The Dutch have put their cutting-edge emotion-recognition software to good use by scanning the Mona Lisa:
The result showed the painting's famous subject was 83 percent happy, 9 percent disgusted, 6 percent fearful and 2 percent angry. She was less than 1 percent neutral, and not at all surprised.Link. Unfortunately the software could not determine how Mona Lisa felt about secretly being Leonardo da Vinci.
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Harro Stokman, a professor at the University of Amsterdam involved in the experiment, said the researchers knew the results would be unscientific —the software isn't designed to register subtle emotions. So it couldn't detect the hint of sexual suggestion or disdain many have read into Mona Lisa's eyes.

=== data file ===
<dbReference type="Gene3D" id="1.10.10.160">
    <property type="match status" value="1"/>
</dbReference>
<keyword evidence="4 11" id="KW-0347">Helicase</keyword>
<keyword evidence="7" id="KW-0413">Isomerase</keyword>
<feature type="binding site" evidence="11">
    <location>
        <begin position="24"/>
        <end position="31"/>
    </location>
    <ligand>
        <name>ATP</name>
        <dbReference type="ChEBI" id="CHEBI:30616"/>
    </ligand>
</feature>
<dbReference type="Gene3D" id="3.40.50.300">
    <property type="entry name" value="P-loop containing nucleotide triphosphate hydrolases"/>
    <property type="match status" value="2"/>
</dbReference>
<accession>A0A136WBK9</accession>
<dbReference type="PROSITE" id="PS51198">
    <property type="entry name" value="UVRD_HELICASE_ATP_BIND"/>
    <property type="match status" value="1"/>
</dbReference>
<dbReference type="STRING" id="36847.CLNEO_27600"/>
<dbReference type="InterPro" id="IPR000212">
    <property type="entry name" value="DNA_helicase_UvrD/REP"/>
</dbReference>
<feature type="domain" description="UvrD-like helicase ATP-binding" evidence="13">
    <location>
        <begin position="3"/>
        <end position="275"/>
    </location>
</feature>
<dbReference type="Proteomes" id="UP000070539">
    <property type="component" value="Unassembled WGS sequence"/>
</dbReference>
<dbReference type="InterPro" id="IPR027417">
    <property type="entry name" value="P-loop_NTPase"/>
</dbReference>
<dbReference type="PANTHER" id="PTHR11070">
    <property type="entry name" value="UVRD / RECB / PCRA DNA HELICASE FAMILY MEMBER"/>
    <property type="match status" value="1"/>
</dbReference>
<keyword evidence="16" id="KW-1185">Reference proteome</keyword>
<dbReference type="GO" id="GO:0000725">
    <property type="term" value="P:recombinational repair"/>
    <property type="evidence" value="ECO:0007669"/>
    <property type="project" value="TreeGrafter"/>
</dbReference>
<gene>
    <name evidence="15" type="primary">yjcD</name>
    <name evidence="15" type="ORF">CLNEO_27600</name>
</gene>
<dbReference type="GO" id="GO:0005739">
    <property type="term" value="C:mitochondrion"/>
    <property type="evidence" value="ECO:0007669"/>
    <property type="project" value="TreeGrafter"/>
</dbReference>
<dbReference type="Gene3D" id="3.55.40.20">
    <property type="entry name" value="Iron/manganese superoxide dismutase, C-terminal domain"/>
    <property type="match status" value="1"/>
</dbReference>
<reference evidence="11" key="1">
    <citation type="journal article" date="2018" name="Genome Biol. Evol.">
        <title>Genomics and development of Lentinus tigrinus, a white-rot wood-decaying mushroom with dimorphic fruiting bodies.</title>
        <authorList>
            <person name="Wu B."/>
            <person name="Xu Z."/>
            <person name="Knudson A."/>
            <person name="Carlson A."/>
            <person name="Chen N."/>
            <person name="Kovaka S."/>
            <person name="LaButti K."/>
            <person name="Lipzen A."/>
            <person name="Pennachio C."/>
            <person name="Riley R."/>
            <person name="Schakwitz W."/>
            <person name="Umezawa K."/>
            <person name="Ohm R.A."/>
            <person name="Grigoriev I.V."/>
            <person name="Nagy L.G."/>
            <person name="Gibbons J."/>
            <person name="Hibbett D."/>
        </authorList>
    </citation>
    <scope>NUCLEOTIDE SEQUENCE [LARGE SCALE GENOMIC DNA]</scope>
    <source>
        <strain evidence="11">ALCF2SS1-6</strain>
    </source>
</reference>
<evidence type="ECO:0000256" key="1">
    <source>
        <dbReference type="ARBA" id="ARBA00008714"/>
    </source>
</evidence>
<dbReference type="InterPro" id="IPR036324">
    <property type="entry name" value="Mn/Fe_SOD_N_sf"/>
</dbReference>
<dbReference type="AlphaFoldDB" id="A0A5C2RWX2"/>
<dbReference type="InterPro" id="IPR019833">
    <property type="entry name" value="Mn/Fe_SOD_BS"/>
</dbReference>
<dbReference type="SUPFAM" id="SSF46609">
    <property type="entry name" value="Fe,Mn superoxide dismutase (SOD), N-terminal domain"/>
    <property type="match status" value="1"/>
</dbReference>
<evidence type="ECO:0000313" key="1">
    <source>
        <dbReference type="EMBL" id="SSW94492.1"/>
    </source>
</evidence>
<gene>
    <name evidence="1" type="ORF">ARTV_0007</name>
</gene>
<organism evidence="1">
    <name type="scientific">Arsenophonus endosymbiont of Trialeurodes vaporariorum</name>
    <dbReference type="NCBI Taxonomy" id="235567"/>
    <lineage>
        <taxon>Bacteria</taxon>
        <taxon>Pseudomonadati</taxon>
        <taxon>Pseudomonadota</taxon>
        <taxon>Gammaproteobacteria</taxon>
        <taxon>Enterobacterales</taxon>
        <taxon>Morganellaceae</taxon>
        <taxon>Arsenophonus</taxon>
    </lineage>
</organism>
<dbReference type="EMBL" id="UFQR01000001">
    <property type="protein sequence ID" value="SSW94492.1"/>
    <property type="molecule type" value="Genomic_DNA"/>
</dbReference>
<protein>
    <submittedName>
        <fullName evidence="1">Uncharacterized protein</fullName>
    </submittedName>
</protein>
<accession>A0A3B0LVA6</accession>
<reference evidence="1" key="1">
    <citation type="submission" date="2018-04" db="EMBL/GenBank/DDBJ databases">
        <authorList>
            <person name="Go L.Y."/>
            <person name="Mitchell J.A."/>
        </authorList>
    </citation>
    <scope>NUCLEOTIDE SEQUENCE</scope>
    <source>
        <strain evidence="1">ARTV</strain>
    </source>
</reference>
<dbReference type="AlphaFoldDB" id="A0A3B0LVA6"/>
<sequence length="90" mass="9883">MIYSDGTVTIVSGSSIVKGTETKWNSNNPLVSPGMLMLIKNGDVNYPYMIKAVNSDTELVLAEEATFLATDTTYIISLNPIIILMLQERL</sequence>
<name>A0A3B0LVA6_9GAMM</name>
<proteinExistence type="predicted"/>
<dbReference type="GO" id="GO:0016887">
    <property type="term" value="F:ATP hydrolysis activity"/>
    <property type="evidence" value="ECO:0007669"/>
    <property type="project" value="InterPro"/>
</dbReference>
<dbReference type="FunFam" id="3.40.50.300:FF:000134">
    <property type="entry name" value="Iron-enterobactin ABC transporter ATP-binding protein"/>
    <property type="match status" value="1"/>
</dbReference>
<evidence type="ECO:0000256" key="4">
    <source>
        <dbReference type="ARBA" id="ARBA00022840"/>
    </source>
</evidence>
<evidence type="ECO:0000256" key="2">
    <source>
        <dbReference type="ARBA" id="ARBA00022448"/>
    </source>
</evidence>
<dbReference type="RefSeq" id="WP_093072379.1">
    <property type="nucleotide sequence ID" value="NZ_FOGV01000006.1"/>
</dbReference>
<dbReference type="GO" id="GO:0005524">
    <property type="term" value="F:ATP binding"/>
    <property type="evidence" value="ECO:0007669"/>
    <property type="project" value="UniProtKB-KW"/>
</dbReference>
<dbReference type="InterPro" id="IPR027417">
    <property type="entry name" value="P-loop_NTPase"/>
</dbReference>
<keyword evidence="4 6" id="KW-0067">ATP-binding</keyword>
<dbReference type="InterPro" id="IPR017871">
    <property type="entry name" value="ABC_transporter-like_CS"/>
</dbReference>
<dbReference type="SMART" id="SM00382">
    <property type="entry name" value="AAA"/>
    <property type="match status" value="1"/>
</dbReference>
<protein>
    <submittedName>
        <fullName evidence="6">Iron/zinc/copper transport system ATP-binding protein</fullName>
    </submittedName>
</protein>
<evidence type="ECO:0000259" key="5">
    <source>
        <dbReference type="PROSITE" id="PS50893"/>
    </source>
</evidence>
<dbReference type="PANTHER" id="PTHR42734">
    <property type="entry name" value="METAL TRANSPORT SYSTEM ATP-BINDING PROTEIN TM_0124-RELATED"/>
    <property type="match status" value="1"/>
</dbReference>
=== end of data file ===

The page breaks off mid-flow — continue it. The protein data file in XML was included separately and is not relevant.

In addition, the technology is designed for use with modern digital films and images, and subjects first need to be scanned in a neutral emotionless state to accurately detect their current emotion.
Indexed by tags art, science, emotion, Mona Lisa, Leonardo, da Vinci, software, computers, psychology.
Image credits: L.H.O.O.Q. by Marcel Duchamp, 1919.